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“We got along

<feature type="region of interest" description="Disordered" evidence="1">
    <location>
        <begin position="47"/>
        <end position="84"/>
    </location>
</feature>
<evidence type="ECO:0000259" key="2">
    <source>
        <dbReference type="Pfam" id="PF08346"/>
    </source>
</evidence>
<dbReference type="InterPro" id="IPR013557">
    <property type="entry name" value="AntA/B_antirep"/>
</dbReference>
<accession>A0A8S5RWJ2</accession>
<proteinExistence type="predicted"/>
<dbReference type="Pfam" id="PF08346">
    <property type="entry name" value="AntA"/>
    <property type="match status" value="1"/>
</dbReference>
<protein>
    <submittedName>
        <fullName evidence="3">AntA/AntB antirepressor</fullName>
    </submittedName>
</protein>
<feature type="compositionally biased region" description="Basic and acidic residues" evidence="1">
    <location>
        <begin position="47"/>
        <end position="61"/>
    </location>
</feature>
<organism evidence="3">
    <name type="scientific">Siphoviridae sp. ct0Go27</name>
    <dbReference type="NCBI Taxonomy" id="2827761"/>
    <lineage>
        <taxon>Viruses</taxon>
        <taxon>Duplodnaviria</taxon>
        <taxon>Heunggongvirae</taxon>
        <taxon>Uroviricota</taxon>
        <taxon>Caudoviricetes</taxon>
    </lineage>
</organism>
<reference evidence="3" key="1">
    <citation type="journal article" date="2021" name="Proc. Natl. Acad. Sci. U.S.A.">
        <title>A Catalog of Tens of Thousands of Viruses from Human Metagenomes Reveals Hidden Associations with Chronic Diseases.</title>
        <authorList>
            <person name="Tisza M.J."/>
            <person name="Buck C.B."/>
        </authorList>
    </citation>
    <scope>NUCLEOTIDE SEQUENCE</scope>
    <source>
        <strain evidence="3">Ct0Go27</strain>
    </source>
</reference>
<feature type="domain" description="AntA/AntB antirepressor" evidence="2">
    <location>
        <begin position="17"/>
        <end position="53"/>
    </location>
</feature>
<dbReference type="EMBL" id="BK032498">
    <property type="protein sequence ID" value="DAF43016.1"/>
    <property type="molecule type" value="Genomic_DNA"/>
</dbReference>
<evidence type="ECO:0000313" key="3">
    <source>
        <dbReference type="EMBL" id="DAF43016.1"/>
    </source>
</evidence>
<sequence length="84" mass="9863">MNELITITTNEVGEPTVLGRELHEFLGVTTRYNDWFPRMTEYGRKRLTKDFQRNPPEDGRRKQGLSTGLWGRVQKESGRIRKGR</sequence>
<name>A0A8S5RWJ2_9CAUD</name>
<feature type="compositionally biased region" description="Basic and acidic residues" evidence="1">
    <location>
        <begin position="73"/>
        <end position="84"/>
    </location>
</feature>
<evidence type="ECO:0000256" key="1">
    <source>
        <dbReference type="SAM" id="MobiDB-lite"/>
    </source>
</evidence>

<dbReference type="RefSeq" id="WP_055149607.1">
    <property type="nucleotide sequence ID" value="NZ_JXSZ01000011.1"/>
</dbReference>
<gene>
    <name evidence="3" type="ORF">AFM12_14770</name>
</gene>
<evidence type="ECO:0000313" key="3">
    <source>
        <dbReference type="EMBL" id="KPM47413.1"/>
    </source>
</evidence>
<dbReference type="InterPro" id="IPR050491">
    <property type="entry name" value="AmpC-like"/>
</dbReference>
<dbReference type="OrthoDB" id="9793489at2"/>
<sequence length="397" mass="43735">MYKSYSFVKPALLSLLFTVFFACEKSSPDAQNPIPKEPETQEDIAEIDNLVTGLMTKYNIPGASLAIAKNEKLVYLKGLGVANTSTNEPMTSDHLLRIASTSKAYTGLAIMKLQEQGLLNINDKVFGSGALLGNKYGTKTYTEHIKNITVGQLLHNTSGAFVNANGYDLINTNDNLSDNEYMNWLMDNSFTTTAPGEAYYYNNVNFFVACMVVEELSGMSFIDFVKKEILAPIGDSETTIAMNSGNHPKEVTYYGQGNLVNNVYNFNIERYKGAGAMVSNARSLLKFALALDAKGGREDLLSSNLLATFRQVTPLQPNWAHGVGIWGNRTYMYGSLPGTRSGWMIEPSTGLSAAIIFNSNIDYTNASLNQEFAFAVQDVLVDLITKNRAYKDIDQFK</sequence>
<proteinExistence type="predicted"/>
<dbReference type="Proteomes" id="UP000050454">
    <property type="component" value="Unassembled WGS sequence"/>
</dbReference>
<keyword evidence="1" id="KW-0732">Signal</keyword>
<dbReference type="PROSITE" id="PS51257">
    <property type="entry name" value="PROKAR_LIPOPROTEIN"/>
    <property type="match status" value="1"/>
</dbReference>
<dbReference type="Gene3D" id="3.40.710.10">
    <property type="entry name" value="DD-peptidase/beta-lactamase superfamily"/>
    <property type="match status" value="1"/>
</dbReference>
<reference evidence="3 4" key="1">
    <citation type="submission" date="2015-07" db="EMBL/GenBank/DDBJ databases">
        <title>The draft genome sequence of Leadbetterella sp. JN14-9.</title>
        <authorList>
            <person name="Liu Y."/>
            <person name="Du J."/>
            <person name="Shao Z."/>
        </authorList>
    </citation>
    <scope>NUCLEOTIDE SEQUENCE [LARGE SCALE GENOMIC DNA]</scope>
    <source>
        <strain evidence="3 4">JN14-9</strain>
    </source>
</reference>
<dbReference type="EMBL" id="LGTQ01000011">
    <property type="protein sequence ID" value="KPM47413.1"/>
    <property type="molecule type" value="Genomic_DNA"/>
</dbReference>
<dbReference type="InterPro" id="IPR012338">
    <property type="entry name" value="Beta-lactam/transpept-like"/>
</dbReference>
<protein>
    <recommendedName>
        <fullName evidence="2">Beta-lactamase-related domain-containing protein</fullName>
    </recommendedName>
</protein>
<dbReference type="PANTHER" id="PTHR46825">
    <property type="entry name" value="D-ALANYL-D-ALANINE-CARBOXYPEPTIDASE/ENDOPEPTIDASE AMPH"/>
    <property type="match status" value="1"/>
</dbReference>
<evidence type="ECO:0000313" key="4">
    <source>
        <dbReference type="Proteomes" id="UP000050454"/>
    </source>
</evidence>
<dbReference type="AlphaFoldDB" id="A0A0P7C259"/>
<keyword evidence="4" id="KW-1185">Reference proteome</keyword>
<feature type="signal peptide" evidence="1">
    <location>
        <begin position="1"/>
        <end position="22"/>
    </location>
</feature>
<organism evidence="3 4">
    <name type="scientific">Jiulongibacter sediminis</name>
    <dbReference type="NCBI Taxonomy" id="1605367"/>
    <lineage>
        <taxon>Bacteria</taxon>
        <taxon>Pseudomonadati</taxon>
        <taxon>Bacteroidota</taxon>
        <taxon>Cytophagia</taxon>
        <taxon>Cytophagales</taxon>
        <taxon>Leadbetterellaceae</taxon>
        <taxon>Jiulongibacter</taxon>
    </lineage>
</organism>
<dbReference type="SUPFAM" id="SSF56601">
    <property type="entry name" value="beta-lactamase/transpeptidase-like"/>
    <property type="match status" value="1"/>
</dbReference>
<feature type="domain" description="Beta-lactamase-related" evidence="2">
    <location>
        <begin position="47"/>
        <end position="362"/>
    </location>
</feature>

“We got along splendidly. A lot of them had garageband mentalities, working hard to do just that little bit more to impress the audience. They had amazing passion for work and family.” At that point in time, UK-based Bass PLC (Bass Ale) bought Holiday Inn brands and kept the financing arm that he eventually led (whilst Bass promptly moved the company to Atlanta in 1990.) Thus Wright moved to Atlanta with his then girlfriend and found that he loved Buckhead/Atlanta more than a committed relationship. In 1997, Wright was recruited to leave Holiday Inn to launch a new hotel financing unit for GMAC. He was recruited by one of the top finance managers at GM, who was a mentor then and is still today as well as a current Board Member. Now he could make loans to the entire hotel industry and not just Holiday Inn hotels. He would be starting from scratch and taking a fifty percent pay cut. But he had great upside potential as a Junior partner if the new venture was successful growing to $4 billion of assets. “And we were successful,” he stated. In 2005, GM found itself in financial trouble and Wright ended up selling his division at a profit, yet after a fantastic four year stint and roughly $2 billion of loans, the parent bank had problems of its own, ended up being closed and placed in receivership by the FDIC in 2009. Wright’s unit, though still highly profitable, was now owned by the FDIC and remained open and operational for the next two years. Wright found an entity that would buy his unit from the receivership for a premium when the parent company shuttered, however, “the FDIC was a tad bureaucratic, to say the least,” and could not get the FDIC to act fast enough on a stellar Wall Street proposal. Two years later, Blackstone bought the bulk of the unit’s assets for eighty-two cents on the dollar, which he says was still the highest value obtained by the FDIC for the bulk sale of assets in receivership. By 2011, Wright exited the receivership entity owned by the FDIC and formulated his next steps. The big decision that he had to make was whether or not to start all over again. He was very fortunate that his corporate insurance coverage was in force and available from his insurer. He never had a lender liability claim in all his years in business – but to keep his policies in effect he would have to pay the six figure premium out of pocket. “I knew without a doubt that our team was the best in our space” he said, “so it ended up being one of those hard decisions that was easy to make. I covered the premium, subsequent start-up costs and overhead out of my own pocket and got back to work sourcing recapitalization via the Private Equity Funding.”Wright closed the recap with a well-regarded private equity firm (Stone Point Capital) for funding the enterprise within forty-five days, initially utilizing $50 million of the overall commitment of $250 million and Access Point Financial was born. He rented office space for the team and bought furniture from the FDIC for ten cents on the dollar. “I told the landlord to leave our space ‘as is’. We were ready to go, and I had a great management team in place. My CFO, COO and the balance of the management team had been with me for over a dozen years, long enough to know they were passionate to keep moving forward as well.” “Our biggest milestone came when I was able to tell the team that we had broken even and then in the black making a profit of $100,000 for the month. We celebrated briefly and immediately got back to work,” Wright said. “The profits each month continued to mount, and in 2016 Access Pointearned record revenues. That’s why we had such a high ranking on the Inc. 500 magazine list I suppose.” In five years, the company has lent on 550 assets (with $3.5 billion in asset valuation) and has combined debt/equity of more than $1 billion. Access Point makes hotel loans that range from $250,000-$25 million. It makes bridge loans with capital improvements included. The company’s expertise makes the loans they originate quite liquid since they are so well respected in the financial market place. “One thing that I’m very proud of is that we recently produced the first hotel only asset backed security and is ’A’ rated by two agencies. We have a stable of well-regarded Investors who appreciate the quality, velocity and integrity of our product delivery and the fact we remain as principal in all executions.” APF issued “A” rated securities and increased its stable of bank leverage partners to include JP Morgan, Key Bank, East West Bank and several other world class banks.Due to their success, (which Wright always credits to his management team) banks are especially interested in APF because its loyal customer rapport of high net worth. Cross-selling financial products to such individuals is very important to banks today, so at least one path to a major liquidity event is clear for the company. When time came for the recap, Wright and his team first analysed a list of 100 investment banks, then narrowed it down to a list of 20 to meet in person. Early on, WCP seemed like a good fit. “They had already been doing some specialty lending,” said Wright, “and they made clear that they would take an autonomous approach to management. It also helped that they liked our innovative lending efforts.” The company will have a lending budget of more than $6 billion over the next three years. “This transaction provides a platform for us to grow in the future,” said Wright. “We may start doing SBA lending. We will also look at additional asset classes. However, whatever we do will stay within the confines of our current client universe – our hotel owning customers.” “Most important of all, we will continue to have a high touch client experience.” 18 EXECUTIVE PROFILES

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